A new plumbing fixture law, California Civil Code § 1101.4, took effect on January 1, 2017 and will affect home buyers and sellers in California. The law requires that all homes built on or before January 1, 1994 must be equipped with water conserving plumbing fixtures. Although this law does not create a point of sale requirement – like water heater strapping and smoke alarm compliance – it does trigger a disclosure to the buyer, like the one already used for carbon monoxide detectors.
As the real estate industry works through the application of the law, there is a lot of confusion on everyone’s part as to what needs to be done and by whom. To help with this, C.A.R. has created a client Q&A to clarify the law’s intent. See the questions and answers below.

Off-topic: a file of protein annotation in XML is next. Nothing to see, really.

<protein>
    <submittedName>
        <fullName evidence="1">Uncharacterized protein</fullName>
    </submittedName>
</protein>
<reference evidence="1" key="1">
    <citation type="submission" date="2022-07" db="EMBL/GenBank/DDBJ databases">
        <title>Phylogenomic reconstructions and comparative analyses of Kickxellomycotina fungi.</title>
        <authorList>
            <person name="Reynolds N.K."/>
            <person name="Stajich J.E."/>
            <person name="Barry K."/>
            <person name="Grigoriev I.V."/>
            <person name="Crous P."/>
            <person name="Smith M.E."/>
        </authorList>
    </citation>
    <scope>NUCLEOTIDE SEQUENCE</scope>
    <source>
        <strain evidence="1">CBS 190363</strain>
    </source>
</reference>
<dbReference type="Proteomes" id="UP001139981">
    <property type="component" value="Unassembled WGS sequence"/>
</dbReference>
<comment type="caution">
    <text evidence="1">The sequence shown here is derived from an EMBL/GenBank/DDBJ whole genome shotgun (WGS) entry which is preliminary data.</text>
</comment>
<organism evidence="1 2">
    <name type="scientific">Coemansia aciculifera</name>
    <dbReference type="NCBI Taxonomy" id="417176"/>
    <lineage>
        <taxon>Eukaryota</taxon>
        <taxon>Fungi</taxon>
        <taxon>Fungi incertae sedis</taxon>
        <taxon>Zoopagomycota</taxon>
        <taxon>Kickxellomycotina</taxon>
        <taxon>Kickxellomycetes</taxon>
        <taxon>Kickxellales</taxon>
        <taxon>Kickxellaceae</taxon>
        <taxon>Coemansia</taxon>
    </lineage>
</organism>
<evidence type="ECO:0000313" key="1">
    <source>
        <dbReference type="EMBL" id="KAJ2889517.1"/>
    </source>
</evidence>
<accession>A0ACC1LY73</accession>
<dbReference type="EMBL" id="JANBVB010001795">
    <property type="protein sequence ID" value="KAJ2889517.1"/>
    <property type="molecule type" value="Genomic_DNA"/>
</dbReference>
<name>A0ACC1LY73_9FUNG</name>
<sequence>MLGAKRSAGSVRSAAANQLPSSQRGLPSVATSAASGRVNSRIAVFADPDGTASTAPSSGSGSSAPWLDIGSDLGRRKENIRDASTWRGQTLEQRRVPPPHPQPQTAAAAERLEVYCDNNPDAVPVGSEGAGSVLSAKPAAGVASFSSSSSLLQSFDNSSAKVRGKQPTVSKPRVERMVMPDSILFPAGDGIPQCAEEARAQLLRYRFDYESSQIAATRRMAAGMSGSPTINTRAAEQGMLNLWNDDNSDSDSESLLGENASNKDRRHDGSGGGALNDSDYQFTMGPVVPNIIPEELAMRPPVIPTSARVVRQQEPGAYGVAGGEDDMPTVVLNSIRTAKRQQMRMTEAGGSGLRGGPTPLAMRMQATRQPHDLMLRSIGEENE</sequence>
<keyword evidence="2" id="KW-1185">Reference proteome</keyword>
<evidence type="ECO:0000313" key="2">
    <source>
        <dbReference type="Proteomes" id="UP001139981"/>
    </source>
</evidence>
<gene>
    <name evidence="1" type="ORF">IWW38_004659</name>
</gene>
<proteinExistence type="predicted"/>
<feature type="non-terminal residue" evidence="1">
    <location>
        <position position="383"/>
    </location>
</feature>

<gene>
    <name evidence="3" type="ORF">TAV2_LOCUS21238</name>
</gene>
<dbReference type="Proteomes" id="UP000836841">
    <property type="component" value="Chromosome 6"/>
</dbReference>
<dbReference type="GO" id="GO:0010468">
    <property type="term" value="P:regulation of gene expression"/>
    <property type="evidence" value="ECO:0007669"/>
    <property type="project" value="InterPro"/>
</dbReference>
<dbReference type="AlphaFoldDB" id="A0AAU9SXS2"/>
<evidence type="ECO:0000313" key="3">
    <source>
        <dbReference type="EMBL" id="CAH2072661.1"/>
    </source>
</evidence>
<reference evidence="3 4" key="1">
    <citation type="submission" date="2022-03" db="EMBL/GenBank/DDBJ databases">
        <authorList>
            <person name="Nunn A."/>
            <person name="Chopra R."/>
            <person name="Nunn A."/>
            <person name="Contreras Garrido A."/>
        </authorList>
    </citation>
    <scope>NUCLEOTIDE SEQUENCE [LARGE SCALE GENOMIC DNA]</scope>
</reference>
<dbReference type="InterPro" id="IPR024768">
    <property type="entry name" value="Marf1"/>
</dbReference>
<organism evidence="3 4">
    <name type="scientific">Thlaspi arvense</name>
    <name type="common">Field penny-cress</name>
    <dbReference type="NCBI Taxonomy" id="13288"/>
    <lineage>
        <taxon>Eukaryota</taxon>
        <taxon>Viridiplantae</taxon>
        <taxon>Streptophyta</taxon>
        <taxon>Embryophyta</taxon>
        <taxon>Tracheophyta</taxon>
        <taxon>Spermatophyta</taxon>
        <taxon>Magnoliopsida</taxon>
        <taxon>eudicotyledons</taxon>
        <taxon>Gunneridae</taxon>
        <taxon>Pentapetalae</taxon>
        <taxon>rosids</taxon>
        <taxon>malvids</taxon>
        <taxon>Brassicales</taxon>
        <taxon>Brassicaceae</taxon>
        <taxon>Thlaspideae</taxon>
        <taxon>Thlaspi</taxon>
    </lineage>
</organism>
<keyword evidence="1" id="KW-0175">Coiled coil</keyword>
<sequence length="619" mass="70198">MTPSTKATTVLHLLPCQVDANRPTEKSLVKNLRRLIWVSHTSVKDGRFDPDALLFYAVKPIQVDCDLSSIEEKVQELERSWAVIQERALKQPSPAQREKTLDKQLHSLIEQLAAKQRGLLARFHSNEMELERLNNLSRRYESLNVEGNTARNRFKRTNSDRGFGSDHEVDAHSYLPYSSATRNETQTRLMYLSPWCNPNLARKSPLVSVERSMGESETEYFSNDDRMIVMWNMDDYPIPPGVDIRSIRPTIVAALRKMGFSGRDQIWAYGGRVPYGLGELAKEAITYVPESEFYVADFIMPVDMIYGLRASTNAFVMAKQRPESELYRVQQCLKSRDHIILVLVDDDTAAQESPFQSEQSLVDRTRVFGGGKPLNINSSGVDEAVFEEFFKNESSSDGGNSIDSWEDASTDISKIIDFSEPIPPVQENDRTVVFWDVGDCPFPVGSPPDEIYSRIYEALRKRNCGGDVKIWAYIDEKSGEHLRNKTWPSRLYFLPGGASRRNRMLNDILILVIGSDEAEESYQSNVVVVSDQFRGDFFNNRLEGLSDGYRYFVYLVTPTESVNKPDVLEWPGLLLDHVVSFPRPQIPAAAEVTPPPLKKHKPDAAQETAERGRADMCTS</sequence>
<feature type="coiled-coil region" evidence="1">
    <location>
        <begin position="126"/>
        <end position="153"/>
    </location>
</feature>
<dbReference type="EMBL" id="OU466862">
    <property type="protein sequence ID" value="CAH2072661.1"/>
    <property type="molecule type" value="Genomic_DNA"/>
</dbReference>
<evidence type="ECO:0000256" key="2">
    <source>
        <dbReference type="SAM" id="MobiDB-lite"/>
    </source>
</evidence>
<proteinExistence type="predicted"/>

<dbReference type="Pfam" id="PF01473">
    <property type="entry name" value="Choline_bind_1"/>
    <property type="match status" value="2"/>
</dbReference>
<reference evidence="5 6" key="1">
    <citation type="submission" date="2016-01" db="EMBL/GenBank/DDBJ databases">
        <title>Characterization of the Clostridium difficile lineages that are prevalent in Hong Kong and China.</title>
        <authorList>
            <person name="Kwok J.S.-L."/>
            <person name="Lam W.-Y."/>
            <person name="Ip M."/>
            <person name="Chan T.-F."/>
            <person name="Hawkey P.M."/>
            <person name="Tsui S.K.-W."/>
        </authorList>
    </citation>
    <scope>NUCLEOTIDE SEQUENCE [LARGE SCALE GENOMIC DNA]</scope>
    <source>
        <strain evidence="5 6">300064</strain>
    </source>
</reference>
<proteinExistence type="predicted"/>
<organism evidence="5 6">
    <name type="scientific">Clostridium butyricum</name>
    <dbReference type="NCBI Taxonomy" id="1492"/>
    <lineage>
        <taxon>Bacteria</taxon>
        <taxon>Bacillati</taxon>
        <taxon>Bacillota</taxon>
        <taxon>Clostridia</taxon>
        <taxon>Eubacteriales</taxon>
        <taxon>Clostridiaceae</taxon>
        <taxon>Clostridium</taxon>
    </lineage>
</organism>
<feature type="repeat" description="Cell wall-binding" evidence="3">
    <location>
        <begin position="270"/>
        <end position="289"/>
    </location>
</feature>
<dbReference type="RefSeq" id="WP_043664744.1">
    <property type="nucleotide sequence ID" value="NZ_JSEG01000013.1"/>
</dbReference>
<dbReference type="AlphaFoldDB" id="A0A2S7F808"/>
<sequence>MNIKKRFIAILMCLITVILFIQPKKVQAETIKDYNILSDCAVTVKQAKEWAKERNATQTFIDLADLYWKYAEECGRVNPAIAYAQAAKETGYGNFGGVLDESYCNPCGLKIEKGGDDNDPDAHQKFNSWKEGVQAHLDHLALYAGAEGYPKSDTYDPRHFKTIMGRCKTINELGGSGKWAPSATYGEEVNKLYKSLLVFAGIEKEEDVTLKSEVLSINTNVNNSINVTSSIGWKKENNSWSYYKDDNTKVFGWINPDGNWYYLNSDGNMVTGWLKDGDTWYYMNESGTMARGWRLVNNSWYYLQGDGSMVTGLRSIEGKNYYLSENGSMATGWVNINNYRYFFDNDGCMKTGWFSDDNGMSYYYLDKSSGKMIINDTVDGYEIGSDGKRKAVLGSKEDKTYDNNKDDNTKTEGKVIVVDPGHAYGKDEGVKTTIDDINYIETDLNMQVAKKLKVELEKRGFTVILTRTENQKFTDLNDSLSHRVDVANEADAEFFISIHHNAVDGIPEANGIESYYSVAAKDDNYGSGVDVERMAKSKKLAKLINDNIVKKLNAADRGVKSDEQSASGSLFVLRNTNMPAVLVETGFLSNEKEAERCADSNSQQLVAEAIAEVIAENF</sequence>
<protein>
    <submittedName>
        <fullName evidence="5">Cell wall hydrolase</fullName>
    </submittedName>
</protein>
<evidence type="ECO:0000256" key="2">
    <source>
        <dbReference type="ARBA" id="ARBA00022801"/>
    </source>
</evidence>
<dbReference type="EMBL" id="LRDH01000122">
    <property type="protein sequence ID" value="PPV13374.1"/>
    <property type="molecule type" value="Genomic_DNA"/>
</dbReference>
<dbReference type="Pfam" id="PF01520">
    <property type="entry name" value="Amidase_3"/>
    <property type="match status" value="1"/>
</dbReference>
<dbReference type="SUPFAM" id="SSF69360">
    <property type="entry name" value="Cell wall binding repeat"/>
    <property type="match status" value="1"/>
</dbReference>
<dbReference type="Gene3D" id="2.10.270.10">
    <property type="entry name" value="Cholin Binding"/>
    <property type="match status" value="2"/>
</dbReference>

A: In a nutshell, starting in 2017, the law requires installation of water conserving plumbing fixtures if you own a single-family home, and it is built before 1994 – whether or not it is being sold.
A: The law requires you to disclose whether there are any non-compliant plumbing fixtures on the property. If you are unsure, then you should consult with someone who has expertise in the matter like a contractor or plumber.
A: No. There is nothing in this law that requires installation of water-conserving plumbing fixtures as a condition of sale. However, if you haven’t already installed water conserving plumbing fixtures on your pre-1994 single-family house, then you are in violation of the basic requirement of the law.
A: Yes. Local laws passed before July of 2009 requiring retrofit of plumbing fixtures remain in effect. The state law also allows a locality to pass more restrictive requirements at any time.
A: Call an expert such as a contractor or plumber. You can also go to your local home improvement store. You may wish to contact your local water service provider to find out if they offer low-cost or even no-cost plumbing fixtures.